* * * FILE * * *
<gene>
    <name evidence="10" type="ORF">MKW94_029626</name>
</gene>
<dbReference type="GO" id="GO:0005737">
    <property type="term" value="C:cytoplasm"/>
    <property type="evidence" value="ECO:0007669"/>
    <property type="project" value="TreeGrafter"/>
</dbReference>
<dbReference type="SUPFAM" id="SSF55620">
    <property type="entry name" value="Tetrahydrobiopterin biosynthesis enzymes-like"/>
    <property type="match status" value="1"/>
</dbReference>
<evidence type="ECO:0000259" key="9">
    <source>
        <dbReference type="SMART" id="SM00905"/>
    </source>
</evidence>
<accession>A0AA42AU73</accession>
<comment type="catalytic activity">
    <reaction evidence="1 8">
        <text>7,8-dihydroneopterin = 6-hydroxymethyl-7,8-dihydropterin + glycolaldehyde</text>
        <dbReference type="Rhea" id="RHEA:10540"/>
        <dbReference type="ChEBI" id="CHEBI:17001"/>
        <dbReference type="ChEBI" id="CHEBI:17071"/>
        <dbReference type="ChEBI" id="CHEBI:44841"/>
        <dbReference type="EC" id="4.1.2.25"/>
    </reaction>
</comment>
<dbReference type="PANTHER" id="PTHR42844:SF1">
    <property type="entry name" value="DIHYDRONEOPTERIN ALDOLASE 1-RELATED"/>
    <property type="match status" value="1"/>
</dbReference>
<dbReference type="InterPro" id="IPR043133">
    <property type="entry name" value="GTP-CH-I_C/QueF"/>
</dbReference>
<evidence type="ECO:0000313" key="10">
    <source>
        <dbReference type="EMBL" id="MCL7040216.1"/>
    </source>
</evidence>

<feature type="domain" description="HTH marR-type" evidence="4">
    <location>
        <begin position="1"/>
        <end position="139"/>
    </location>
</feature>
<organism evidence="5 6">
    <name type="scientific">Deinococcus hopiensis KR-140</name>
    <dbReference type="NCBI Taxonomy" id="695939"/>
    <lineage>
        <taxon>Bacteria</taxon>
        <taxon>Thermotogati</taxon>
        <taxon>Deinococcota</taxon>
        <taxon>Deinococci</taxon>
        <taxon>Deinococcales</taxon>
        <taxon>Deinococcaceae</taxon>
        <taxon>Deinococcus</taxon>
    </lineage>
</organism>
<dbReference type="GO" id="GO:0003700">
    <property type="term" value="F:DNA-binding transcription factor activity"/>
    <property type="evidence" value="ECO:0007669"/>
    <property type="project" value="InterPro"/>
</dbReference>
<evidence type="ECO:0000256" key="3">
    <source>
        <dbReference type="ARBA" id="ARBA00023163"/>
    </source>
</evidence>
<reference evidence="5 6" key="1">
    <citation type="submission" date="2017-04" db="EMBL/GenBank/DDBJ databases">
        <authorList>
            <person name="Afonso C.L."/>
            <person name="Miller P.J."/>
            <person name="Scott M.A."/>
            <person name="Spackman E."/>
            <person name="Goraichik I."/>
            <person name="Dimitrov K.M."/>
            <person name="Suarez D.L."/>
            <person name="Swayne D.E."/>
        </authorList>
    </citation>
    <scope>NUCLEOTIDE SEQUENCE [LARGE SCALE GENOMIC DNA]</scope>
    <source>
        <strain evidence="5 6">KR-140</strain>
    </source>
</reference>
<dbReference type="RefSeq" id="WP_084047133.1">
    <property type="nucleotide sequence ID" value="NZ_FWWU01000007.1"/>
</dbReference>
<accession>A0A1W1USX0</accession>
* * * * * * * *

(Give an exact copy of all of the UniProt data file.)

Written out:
<gene>
    <name evidence="10" type="ORF">MKW94_029626</name>
</gene>
<dbReference type="GO" id="GO:0005737">
    <property type="term" value="C:cytoplasm"/>
    <property type="evidence" value="ECO:0007669"/>
    <property type="project" value="TreeGrafter"/>
</dbReference>
<dbReference type="SUPFAM" id="SSF55620">
    <property type="entry name" value="Tetrahydrobiopterin biosynthesis enzymes-like"/>
    <property type="match status" value="1"/>
</dbReference>
<evidence type="ECO:0000259" key="9">
    <source>
        <dbReference type="SMART" id="SM00905"/>
    </source>
</evidence>
<accession>A0AA42AU73</accession>
<comment type="catalytic activity">
    <reaction evidence="1 8">
        <text>7,8-dihydroneopterin = 6-hydroxymethyl-7,8-dihydropterin + glycolaldehyde</text>
        <dbReference type="Rhea" id="RHEA:10540"/>
        <dbReference type="ChEBI" id="CHEBI:17001"/>
        <dbReference type="ChEBI" id="CHEBI:17071"/>
        <dbReference type="ChEBI" id="CHEBI:44841"/>
        <dbReference type="EC" id="4.1.2.25"/>
    </reaction>
</comment>
<dbReference type="PANTHER" id="PTHR42844:SF1">
    <property type="entry name" value="DIHYDRONEOPTERIN ALDOLASE 1-RELATED"/>
    <property type="match status" value="1"/>
</dbReference>
<dbReference type="InterPro" id="IPR043133">
    <property type="entry name" value="GTP-CH-I_C/QueF"/>
</dbReference>
<evidence type="ECO:0000313" key="10">
    <source>
        <dbReference type="EMBL" id="MCL7040216.1"/>
    </source>
</evidence>

<feature type="domain" description="HTH marR-type" evidence="4">
    <location>
        <begin position="1"/>
        <end position="139"/>
    </location>
</feature>
<organism evidence="5 6">
    <name type="scientific">Deinococcus hopiensis KR-140</name>
    <dbReference type="NCBI Taxonomy" id="695939"/>
    <lineage>
        <taxon>Bacteria</taxon>
        <taxon>Thermotogati</taxon>
        <taxon>Deinococcota</taxon>
        <taxon>Deinococci</taxon>
        <taxon>Deinococcales</taxon>
        <taxon>Deinococcaceae</taxon>
        <taxon>Deinococcus</taxon>
    </lineage>
</organism>
<dbReference type="GO" id="GO:0003700">
    <property type="term" value="F:DNA-binding transcription factor activity"/>
    <property type="evidence" value="ECO:0007669"/>
    <property type="project" value="InterPro"/>
</dbReference>
<evidence type="ECO:0000256" key="3">
    <source>
        <dbReference type="ARBA" id="ARBA00023163"/>
    </source>
</evidence>
<reference evidence="5 6" key="1">
    <citation type="submission" date="2017-04" db="EMBL/GenBank/DDBJ databases">
        <authorList>
            <person name="Afonso C.L."/>
            <person name="Miller P.J."/>
            <person name="Scott M.A."/>
            <person name="Spackman E."/>
            <person name="Goraichik I."/>
            <person name="Dimitrov K.M."/>
            <person name="Suarez D.L."/>
            <person name="Swayne D.E."/>
        </authorList>
    </citation>
    <scope>NUCLEOTIDE SEQUENCE [LARGE SCALE GENOMIC DNA]</scope>
    <source>
        <strain evidence="5 6">KR-140</strain>
    </source>
</reference>
<dbReference type="RefSeq" id="WP_084047133.1">
    <property type="nucleotide sequence ID" value="NZ_FWWU01000007.1"/>
</dbReference>
<accession>A0A1W1USX0</accession>